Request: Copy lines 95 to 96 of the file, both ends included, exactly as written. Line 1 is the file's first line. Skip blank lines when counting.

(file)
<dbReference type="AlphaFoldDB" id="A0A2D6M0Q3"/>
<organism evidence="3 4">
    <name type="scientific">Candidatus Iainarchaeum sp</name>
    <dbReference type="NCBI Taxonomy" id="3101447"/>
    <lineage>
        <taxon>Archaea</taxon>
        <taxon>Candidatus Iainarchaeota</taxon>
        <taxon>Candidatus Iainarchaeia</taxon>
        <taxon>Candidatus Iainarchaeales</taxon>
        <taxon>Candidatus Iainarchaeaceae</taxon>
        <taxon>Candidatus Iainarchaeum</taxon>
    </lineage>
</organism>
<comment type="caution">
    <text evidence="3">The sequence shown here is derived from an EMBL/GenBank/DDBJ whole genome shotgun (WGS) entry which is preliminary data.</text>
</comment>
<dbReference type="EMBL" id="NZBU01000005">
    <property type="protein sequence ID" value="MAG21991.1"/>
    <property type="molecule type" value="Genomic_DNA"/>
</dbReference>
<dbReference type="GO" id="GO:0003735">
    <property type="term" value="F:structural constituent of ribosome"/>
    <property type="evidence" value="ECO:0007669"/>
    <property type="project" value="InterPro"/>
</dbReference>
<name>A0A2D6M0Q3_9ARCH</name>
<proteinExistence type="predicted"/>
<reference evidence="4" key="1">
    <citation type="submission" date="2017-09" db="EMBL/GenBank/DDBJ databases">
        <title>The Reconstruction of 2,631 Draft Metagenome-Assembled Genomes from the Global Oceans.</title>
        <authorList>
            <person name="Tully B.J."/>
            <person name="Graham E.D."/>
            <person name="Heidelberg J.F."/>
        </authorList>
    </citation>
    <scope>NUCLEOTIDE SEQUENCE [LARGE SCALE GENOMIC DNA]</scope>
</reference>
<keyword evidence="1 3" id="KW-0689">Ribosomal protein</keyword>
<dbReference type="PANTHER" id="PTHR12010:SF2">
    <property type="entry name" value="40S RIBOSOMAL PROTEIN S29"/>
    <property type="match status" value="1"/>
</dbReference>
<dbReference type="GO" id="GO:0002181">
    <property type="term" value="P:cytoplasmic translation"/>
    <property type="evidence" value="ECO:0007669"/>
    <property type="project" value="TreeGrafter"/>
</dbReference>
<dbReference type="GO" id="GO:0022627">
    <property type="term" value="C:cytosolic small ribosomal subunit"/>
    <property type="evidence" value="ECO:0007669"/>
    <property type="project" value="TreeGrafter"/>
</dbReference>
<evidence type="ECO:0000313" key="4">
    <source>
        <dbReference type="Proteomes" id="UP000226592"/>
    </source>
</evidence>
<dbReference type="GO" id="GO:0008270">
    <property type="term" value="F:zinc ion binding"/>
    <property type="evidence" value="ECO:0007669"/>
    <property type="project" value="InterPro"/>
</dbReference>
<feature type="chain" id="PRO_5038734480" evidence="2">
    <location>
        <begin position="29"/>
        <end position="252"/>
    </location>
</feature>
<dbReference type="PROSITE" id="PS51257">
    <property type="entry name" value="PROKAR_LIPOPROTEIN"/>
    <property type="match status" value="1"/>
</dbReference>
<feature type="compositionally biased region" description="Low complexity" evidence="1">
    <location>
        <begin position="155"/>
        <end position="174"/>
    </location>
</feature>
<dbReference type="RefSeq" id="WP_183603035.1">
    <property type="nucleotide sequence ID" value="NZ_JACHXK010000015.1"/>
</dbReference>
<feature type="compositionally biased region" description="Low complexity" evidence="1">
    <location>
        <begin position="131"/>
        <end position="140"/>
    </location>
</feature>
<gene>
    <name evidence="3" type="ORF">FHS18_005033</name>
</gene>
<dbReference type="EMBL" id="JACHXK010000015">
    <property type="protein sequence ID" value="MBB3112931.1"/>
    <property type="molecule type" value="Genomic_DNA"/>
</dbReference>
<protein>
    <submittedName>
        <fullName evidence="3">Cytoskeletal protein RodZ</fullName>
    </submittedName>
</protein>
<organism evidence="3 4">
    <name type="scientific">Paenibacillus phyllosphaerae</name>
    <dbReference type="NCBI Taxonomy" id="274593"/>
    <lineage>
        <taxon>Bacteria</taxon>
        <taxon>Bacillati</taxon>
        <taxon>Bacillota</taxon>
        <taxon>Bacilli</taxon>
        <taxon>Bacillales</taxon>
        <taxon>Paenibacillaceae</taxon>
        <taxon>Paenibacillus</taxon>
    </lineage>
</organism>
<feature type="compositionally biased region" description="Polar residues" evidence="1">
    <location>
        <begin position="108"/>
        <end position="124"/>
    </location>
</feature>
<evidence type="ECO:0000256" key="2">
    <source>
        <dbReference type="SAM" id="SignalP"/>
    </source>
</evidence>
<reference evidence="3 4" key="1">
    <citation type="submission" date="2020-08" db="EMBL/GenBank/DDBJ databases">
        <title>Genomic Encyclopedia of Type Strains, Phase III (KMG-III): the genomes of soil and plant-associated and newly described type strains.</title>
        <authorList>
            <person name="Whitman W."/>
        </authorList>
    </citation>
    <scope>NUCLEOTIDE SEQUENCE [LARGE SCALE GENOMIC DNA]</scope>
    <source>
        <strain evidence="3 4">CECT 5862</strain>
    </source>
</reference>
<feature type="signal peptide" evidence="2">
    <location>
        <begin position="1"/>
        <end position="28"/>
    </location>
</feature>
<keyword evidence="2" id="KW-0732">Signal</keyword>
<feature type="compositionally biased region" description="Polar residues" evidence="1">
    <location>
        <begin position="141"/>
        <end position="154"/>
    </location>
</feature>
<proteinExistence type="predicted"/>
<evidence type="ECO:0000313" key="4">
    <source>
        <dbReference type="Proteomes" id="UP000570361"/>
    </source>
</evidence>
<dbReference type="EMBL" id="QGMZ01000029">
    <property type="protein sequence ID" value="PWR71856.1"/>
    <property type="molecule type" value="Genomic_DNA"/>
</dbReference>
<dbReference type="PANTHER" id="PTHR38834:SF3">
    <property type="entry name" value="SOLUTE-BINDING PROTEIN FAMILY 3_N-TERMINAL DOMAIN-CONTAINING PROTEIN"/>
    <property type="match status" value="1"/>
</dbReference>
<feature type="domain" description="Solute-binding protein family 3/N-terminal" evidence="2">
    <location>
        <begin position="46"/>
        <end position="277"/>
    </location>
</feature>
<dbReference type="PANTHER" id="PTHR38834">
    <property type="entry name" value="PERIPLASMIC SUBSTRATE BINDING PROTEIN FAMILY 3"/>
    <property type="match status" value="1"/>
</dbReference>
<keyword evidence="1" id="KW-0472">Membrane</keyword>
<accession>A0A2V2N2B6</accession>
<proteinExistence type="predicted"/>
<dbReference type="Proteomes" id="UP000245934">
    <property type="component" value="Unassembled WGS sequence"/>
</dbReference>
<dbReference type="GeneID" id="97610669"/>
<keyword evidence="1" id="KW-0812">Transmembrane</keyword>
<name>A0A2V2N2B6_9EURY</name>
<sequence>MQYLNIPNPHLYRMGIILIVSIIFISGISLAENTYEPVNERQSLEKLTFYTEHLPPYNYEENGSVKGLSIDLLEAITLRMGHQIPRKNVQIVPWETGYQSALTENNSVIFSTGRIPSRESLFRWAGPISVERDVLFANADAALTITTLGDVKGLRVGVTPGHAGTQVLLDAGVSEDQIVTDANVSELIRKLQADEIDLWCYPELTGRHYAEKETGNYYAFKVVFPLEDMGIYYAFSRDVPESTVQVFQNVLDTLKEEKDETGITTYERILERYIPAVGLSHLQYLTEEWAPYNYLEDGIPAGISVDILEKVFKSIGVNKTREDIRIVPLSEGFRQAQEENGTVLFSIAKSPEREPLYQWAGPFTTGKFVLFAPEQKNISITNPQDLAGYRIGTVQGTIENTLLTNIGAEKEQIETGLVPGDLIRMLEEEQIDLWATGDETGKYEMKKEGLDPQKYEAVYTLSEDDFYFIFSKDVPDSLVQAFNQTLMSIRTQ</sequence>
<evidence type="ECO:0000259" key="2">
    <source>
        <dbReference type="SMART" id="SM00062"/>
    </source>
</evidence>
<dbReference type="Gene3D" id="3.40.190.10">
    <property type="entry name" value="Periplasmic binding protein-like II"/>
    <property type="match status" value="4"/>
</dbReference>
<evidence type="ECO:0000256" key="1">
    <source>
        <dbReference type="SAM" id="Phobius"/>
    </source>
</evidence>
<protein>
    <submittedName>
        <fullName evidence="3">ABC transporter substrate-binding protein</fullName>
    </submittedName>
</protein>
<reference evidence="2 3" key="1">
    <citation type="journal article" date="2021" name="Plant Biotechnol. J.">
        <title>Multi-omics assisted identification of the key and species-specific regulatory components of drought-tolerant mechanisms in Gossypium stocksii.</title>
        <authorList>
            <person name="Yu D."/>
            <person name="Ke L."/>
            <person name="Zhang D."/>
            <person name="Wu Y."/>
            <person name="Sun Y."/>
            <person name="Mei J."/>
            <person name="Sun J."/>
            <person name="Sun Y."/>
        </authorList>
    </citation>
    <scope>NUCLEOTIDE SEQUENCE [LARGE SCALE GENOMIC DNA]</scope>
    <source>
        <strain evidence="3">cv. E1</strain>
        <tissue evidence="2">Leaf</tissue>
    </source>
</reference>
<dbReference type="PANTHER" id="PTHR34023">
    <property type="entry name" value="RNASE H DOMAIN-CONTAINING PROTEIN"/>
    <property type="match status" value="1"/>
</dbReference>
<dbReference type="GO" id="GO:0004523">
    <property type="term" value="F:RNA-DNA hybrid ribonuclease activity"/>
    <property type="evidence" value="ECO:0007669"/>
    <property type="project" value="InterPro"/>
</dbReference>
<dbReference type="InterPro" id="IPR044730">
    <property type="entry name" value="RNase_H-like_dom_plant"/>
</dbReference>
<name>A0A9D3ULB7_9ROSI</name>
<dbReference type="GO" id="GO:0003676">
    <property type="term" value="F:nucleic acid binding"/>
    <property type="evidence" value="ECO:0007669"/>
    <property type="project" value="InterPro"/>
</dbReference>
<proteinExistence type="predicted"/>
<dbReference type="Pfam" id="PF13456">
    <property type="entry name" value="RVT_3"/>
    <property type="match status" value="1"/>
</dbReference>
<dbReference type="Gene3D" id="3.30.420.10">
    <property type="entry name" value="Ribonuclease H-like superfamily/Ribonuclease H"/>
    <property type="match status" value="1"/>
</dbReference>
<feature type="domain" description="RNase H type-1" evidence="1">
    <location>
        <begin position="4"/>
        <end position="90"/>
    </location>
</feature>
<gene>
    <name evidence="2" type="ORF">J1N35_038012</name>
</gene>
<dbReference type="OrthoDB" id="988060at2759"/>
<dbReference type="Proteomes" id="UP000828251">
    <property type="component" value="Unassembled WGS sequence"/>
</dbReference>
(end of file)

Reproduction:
</dbReference>
<protein>